Editorial note: If you have not yet read our mission statement above, please do so in order that you can put our blogs in context. 

24 April 2012


In his recent memoirs, Mr Peter Hain, a former Northern Ireland Secretary of State, criticized a Northern Ireland judge, Mr Justice Girvan, for his handling of a case in 2006.

Today a court hearing is due into charges by the Northern Ireland attorney general, Mr John Larkin, that the passages containing this criticism amount to “unwarranted abuse of a judge in his judicial capacity that undermines the administration of justice in this jurisdiction and consequently constitute a contempt of court”.

A leader in the UK’s Guardian newspaper yesterday 23 April 2012 leapt to the defence of Mr Hain, going as far as to say that “Mr Larkin should grow up”. The editorial went on to remind Mr Larkin of Lord Justice Salmon’s judgment in 1968 that “the authority and reputation of our courts are not so frail that their judgments need to be shielded from criticism”. Lord Salmon ruled that “no criticism of a judgment, however vigorous, can amount to contempt of court”.

Antigone1984 agrees.

However, while arguing that judges must not be beyond criticism, the Guardian sets its argument in the context of the following point: “In general, the public trusts the judges. They are right to do so – and the consequences are healthy. Without such trust, the rule of law would struggle – as it has in the past – to have the legitimacy on which it relies.”

Antigone1984 thinks that the last point is bullshit.

In the first place, how does the Guardian know that “in general, the public trusts the judges”?

We know of no opinion poll to that effect and there has certainly not been a referendum on the subject.

No, like Athene out of the head of Zeus, that assertion comes ready-formed out of the mind of the Guardian leader writer.

We have no way of knowing whether it is true or false – and neither has the leader writer.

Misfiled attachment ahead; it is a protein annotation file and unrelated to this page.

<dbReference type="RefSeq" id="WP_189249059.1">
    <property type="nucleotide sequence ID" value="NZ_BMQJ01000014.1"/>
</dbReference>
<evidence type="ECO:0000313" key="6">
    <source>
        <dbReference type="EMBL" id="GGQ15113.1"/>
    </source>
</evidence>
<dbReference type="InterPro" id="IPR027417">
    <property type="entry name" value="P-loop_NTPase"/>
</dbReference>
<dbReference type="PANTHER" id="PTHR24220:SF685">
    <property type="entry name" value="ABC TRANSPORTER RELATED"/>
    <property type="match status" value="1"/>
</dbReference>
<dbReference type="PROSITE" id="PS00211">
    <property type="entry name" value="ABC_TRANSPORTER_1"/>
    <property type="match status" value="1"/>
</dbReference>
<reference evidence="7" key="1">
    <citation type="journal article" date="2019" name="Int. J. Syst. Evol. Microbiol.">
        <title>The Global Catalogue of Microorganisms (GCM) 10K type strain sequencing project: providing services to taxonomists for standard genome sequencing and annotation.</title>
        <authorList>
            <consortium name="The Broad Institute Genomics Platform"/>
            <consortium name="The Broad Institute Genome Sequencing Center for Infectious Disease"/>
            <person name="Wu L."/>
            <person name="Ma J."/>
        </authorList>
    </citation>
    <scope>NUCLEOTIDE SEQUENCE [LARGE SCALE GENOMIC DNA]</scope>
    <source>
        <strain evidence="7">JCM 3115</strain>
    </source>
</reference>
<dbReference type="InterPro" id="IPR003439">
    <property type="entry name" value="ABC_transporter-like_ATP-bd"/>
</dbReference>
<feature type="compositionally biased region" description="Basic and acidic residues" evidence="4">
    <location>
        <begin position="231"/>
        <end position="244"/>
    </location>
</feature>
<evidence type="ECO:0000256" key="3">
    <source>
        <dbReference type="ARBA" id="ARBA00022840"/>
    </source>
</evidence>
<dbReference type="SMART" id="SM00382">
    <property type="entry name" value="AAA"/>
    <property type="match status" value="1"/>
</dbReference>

The leader writer then digs himself/herself further into the hole.

Having made the unverifiable assertion that the public trusts the judges, he/she goes on to conclude that they are right to do so and that the consequences of such trust are healthy.

Coming from a newspaper, this conclusion is extraordinary.

It has always been the job of journalism to hold power to account, to accept no ruling by authority except it be substantiated by evidence. This must surely apply par excellence to the judiciary, given its unique power to deprive the citizen of their liberty. No judgment by a court should be taken on trust without the most thorough-going extrinsic scrutiny.

However, this is not the first time that we have caught out the Guardian at this game.

On 5 April 2012, Antigone1984 published a post entitled “Concealing torture”, which began:

“In a draconian crackdown on civil liberties redolent of the totalitarian regimes of North Korea or China, the UK Government has launched a blitzkrieg against immemorial rights and freedoms with a raft of kafkaesque proposals for secret police surveillance of all private internet communications together with the establishment of secret courts to prevent evidence of crimes by the state, particularly its involvement in torture, from seeping into the public domain.”

We went on to commend the Guardian’s opposition to this move:

“No laggard in its condemnation of the proposed encroachments was today’s leader in the centre-right Guardian newspaper, which boasts of its liberal radicalism while simultaneously professing an unwavering allegiance to the free market economics of 19 C Manchester.”

We felt, nonetheless, that we had to add the following point:

“However, Antigone1984 sensed a strangely jarring note within the editorial’s generally negative critique of the Government proposals when it spoke approvingly of ‘the normal – and proper – readiness of the courts and of parliament to accept the word of the government on national security issues’.

“Given that governments are only too ready to lie, deceive, falsify, exaggerate, hoodwink, downplay, prevaricate, misinform, equivocate,  fudge, dissimulate, stall, distort and spin-doctor in all other aspects of political life without exception, why on earth should their word be accepted when it comes to national security?”

Could it be that both editorials – that of 5 April and that of 23 April – came from the same pen?

Rather than believing that the word of authority should be taken on trust, we firmly applaud the attitude adopted by an unnamed dissident of whom it was said:

He had a deep distrust of authoritative statements emanating from the great and the good”.

Or, as US novelist Ernest Hemingway said in a 1958 interview with the Paris Review,

The most essential gift for a good writer is a built-in, shock-proof, shit-detector.”


 You might perhaps care to view some of our earlier posts.  For instance:

 1. Why? or How? That is the question (3 Jan 2012)

2. Das Vierte Reich/The Fourth Reich (6 Feb 2012)

3. The shoddiest possible goods at the highest possible prices (2 Feb 2012)

4. Where’s the beef? Ontology and tinned meat (31 Jan 2012)

5. What would Gandhi have said? (30 Jan 2012)

Every so often we shall change this sample of previously published posts.


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